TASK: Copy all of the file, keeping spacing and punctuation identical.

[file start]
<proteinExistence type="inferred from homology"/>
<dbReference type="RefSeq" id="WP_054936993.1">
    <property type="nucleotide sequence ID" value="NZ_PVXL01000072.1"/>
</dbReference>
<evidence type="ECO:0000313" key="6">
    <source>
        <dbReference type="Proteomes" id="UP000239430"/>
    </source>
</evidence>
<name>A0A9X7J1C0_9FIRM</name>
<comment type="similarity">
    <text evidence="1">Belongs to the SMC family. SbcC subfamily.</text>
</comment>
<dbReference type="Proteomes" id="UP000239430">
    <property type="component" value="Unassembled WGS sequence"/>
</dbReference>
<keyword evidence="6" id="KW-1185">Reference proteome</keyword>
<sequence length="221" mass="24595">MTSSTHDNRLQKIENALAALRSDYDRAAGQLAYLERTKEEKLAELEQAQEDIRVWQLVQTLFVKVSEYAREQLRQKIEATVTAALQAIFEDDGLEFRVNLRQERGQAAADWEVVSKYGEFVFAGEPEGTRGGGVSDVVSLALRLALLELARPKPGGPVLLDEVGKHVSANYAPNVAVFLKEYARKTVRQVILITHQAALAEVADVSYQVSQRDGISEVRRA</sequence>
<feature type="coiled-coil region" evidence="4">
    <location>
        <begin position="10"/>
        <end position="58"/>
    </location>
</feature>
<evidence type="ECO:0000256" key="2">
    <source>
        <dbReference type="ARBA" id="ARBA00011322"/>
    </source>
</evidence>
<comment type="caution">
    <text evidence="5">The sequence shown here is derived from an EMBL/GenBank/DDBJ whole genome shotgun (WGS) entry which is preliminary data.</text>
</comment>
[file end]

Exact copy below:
<proteinExistence type="inferred from homology"/>
<dbReference type="RefSeq" id="WP_054936993.1">
    <property type="nucleotide sequence ID" value="NZ_PVXL01000072.1"/>
</dbReference>
<evidence type="ECO:0000313" key="6">
    <source>
        <dbReference type="Proteomes" id="UP000239430"/>
    </source>
</evidence>
<name>A0A9X7J1C0_9FIRM</name>
<comment type="similarity">
    <text evidence="1">Belongs to the SMC family. SbcC subfamily.</text>
</comment>
<dbReference type="Proteomes" id="UP000239430">
    <property type="component" value="Unassembled WGS sequence"/>
</dbReference>
<keyword evidence="6" id="KW-1185">Reference proteome</keyword>
<sequence length="221" mass="24595">MTSSTHDNRLQKIENALAALRSDYDRAAGQLAYLERTKEEKLAELEQAQEDIRVWQLVQTLFVKVSEYAREQLRQKIEATVTAALQAIFEDDGLEFRVNLRQERGQAAADWEVVSKYGEFVFAGEPEGTRGGGVSDVVSLALRLALLELARPKPGGPVLLDEVGKHVSANYAPNVAVFLKEYARKTVRQVILITHQAALAEVADVSYQVSQRDGISEVRRA</sequence>
<feature type="coiled-coil region" evidence="4">
    <location>
        <begin position="10"/>
        <end position="58"/>
    </location>
</feature>
<evidence type="ECO:0000256" key="2">
    <source>
        <dbReference type="ARBA" id="ARBA00011322"/>
    </source>
</evidence>
<comment type="caution">
    <text evidence="5">The sequence shown here is derived from an EMBL/GenBank/DDBJ whole genome shotgun (WGS) entry which is preliminary data.</text>
</comment>